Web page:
The goal followed two animated conversations Scolari had had with the Coles – Joe and Ashley. He called the former over to switch wings and tell Kalou to come inside; he told the latter he needed to push on more himself to support the attack which was misfiring, with Anelka again showing the worrying tendency he has to drift out of Champions League matches.

His movement is appalling. He waits for things to happen, not offering attacking options. Moves break down because of him. He is the opposite of Drogba which, of course, in a sense fuels the argument that the pair could work well together. Except both give the impression that they prefer to operate alone.

It was after a miss by Anelka that Cluj equalised. Immediately Joe Cole fluffed an even better opportunity. Both should have scored, neither did. It only highlighted Chelsea's crying need for that extra striker that Scolari is demanding.

On came Drogba. Everyone knows he can be the solution. The substitution, with Kalou going off, meant Anelka was forced into an increasingly marginal role and he was watching as Joe Cole and Drogba combined brilliantly for the latter to score.

Have you tried new the Independent Digital Edition apps?
Bourgogne wine maker Laboure-Roi vice president Thibault Garin (L) offers the company's 2013 Beaujolais Nouveau wine to the guest in the wine spa at the Hakone Yunessun spa resort facilities in Hakone town, Kanagawa prefecture, some 100-kilometre west of Tokyo
Oscar Pistorius is led out of court in Pretoria. Pistorius received a five-year prison sentence for culpable homicide by judge Thokozile Masipais for the killing of his girlfriend Reeva Steenkamp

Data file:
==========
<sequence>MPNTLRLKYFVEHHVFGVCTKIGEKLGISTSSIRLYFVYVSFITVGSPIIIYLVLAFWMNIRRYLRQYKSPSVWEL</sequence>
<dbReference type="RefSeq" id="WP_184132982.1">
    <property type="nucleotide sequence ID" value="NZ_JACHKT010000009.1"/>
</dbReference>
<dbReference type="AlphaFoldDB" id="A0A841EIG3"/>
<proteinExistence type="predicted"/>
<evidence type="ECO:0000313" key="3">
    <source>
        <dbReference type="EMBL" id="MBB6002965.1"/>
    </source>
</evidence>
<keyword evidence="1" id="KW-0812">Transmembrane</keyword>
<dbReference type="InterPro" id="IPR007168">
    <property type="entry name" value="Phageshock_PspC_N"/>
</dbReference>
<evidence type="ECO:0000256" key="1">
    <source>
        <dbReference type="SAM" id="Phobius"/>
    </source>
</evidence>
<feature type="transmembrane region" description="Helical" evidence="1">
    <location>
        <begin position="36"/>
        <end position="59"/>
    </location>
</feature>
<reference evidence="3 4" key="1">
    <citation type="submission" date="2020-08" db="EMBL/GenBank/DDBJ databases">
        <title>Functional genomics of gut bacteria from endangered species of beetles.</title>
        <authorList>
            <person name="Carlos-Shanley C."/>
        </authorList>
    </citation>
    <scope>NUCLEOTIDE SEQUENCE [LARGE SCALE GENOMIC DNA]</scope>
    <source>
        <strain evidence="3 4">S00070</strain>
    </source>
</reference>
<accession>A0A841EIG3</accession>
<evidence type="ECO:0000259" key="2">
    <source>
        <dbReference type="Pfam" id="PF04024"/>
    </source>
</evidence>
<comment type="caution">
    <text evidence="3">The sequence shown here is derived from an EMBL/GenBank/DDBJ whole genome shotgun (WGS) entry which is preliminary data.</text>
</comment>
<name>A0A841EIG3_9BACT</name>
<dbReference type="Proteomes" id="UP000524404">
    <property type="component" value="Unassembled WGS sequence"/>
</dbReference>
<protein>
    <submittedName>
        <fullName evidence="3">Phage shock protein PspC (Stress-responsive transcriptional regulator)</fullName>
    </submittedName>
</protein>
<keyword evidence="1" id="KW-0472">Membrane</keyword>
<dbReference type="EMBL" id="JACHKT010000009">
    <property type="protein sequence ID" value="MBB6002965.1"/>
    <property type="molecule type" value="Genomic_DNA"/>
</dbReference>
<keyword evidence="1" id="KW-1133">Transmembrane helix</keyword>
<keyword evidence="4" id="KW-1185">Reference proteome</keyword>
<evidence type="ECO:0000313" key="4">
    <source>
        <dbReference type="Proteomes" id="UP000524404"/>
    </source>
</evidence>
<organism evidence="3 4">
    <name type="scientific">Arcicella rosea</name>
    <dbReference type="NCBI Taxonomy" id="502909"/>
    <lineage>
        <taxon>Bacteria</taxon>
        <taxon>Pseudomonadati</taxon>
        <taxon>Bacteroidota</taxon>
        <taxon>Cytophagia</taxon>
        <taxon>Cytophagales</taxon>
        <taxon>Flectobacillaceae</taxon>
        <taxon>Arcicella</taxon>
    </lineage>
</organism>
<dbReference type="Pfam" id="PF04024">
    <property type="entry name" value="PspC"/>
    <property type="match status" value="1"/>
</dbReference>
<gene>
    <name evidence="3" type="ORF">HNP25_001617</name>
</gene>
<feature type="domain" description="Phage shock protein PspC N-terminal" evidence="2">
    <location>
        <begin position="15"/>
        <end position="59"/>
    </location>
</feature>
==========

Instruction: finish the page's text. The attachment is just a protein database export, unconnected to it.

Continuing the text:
voicesThokozile Masipa simply had no choice but to jail the athlete
Arts and Entertainment
James Blunt's debut album Back to Bedlam shot him to fame in 2004

Singer says the track was 'force-fed down people's throats'

Life and Style
The Tinder app has around 10 million users worldwide

techThe original free dating app will remain the same, developers say

Caption competition
Caption competition
Latest stories from i100

Bleacher Report

Daily Quiz
Independent Dating

By clicking 'Search' you
are agreeing to our
Terms of Use.

Two super-sized ships have cruised into British waters, but how big can these behemoths get?

Super-sized ships: How big can they get?

Two of the largest vessels in the world cruised into UK waters last week
British doctors on brink of 'cure' for paralysis with spinal cord treatment

British doctors on brink of cure for paralysis

Sufferers can now be offered the possibility of cure thanks to a revolutionary implant of regenerative cells